Recently ICMA asked me to contribute to a new e-book, 17 on 2017, offering my predictions about performance management in the coming year and tips for local government managers.
One of my primary predictions, which you may have heard before, is that local governments that will prove to be most successful in their performance management efforts will have moved their emphasis downward within the organization.
Sure, plenty of cities and counties will continue to focus on dashboards and performance reports geared toward the governing body, citizens, and upper management. These are important tools of accountability and they should continue. But most data-driven operating improvements and service enhancements, when they happen at all, occur within the departments and programs, at the operating level. Only when performance information is used not only for accountability but also for performance improvement at the program level will its full value be realized.
Here are some suggestions for how to move your performance management initiatives in that direction:
- Resolve to use performance measures as a guide to improvement, not only as a way to demonstrate accountability.
- Ensure that program managers and workers are clear about performance goals—both strategic and program goals. They must be sure about what they are trying to accomplish.
- Resist the temptation to measure what is easiest; ensure that measures are relevant, actionable, and useful for management, not just for reporting.
- Select capable department heads and program managers, and grant them important decision making authority, giving them greater discretion, if possible, in matters of budget, equipment, and human resources.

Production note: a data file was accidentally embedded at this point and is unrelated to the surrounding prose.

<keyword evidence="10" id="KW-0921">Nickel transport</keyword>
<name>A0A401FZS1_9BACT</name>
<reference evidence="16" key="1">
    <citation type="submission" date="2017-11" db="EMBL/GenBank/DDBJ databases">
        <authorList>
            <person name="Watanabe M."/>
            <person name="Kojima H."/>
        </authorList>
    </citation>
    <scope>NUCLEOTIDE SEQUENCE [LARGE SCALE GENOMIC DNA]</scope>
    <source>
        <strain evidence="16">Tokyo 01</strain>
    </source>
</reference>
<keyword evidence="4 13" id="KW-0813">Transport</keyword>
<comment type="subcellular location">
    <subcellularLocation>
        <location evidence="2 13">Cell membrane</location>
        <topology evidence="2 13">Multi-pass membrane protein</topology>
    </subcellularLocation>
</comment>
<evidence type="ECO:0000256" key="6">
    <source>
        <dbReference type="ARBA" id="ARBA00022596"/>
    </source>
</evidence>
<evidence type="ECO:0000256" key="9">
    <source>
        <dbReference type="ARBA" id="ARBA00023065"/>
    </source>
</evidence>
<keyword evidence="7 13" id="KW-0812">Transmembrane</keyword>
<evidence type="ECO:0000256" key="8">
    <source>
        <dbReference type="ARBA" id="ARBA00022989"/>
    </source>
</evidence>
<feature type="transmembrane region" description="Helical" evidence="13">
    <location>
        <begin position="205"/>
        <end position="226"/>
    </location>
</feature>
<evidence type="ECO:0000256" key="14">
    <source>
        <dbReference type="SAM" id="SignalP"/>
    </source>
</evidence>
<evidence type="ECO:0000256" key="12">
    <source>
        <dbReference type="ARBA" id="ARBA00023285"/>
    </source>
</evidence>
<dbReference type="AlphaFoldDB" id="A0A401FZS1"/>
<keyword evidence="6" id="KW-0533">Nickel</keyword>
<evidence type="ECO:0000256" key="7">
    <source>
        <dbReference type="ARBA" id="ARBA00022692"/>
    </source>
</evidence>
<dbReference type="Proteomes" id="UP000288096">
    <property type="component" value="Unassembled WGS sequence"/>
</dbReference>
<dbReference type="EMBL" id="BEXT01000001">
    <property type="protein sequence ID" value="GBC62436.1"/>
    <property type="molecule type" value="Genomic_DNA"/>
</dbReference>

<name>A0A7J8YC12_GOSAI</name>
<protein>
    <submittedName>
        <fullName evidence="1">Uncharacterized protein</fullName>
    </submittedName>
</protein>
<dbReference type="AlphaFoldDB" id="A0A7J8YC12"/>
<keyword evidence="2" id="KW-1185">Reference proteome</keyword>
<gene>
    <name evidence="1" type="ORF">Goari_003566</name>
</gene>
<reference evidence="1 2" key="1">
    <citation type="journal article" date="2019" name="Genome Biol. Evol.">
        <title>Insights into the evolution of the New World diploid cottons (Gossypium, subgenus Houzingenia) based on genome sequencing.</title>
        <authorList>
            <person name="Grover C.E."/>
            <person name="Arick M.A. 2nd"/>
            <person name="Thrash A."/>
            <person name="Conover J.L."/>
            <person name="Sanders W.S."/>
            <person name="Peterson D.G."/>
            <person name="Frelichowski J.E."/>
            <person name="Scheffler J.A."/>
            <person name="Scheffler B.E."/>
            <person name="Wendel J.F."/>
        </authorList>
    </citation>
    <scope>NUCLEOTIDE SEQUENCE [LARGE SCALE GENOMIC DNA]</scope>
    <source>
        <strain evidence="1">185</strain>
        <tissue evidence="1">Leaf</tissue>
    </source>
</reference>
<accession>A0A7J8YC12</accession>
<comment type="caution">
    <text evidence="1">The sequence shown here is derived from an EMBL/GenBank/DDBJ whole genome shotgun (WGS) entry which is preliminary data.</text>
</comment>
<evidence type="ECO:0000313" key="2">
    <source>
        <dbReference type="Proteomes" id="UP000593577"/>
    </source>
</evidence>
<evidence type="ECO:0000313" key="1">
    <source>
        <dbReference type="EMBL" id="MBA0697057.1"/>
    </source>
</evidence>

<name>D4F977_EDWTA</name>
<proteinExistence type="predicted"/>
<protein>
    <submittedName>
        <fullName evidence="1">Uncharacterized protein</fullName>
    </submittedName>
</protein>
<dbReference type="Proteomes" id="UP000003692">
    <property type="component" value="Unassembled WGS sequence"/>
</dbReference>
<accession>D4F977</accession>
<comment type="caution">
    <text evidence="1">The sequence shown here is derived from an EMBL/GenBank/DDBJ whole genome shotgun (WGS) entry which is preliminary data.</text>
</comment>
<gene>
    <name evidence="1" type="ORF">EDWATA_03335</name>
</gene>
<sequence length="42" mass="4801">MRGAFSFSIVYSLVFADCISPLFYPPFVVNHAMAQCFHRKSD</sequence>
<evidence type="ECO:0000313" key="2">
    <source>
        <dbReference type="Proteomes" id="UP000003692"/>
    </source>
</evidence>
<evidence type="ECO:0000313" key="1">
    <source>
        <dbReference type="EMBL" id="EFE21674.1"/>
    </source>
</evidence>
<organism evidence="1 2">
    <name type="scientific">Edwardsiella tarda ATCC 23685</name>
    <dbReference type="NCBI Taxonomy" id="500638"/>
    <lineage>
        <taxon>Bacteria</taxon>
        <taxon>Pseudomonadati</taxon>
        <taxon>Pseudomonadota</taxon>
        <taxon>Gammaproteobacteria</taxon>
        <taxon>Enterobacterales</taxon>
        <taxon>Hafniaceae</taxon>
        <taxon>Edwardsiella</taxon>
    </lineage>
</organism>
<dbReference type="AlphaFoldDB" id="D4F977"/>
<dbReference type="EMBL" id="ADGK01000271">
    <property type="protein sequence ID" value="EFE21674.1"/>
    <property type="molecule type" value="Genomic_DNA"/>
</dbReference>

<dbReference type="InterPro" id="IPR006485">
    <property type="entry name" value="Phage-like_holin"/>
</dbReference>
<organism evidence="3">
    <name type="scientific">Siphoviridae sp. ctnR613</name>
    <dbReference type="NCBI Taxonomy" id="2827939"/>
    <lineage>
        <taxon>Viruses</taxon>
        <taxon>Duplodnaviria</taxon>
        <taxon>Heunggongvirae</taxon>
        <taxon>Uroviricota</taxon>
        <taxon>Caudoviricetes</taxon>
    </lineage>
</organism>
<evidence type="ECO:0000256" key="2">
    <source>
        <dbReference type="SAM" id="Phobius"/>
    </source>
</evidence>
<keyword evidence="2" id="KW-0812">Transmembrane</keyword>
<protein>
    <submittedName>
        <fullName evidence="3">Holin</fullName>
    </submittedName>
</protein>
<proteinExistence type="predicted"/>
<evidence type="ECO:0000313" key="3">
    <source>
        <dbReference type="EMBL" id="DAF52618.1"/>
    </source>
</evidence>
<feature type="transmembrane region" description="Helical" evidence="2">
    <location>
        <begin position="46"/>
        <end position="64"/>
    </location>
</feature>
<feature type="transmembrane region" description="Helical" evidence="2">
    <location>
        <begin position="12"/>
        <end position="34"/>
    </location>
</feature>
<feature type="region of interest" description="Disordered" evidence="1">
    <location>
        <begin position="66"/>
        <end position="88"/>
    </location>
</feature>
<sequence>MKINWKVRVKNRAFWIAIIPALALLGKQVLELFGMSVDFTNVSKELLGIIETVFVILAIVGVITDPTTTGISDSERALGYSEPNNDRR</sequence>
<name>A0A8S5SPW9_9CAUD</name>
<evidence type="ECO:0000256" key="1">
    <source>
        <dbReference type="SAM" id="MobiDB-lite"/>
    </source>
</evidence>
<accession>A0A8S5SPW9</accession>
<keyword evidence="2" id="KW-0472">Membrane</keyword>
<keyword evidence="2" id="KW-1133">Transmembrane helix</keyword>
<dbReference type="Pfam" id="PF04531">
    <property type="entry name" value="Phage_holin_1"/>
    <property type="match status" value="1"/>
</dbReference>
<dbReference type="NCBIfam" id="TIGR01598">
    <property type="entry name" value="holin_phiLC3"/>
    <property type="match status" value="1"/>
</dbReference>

- Make performance strategy sessions part of the management routine. The CitiStat model engages program managers in data-driven reviews with top executives, but some local governments have found benefits in a similar process based at lower levels of the organization and involving mostly employees from the department or program itself. The common denominator is a conscientious review of performance statistics to determine whether performance is truly satisfactory and, if not, what changes might yield better results. Just measuring and reporting is insufficient.
- Provide management oversight. Be sure that employees know that good performance is a key value of the organization. Be sure also that subordinate managers know that data-driven recommendations and data-driven decisions are important to you. Read departmental performance reports (at least scan them) and let everyone know that you spend time doing so. Let them know by commenting favorably about strong performance and by asking department managers about plans for addressing instances of weak performance. You do not have to make operating decisions for program managers (in fact, you should not do so, except in rare cases); just be sure that they understand that you expect them not only to know where performance needs to be improved but also to develop and carry out plans to make those improvements.
In short, as a chief administrative officer, it is important to demonstrate that performance management is a personal priority by emphasizing the importance of good performance, highlighting examples of strong performance and successful data-driven decision making, taking time to review performance information regularly, and providing feedback.
Studies have shown that when performance management actually occurs—that is, when performance information leads to operating changes or service improvements—it usually happens at the initiative of department or program employees rather than from action at the top of the organization. The best chance for this kind of success, then, lies with efforts directed lower in the organization. Many of the suggestions above are fleshed out in my article Getting Real about Performance Management in the December 2015 issue of ICMA’s PM magazine.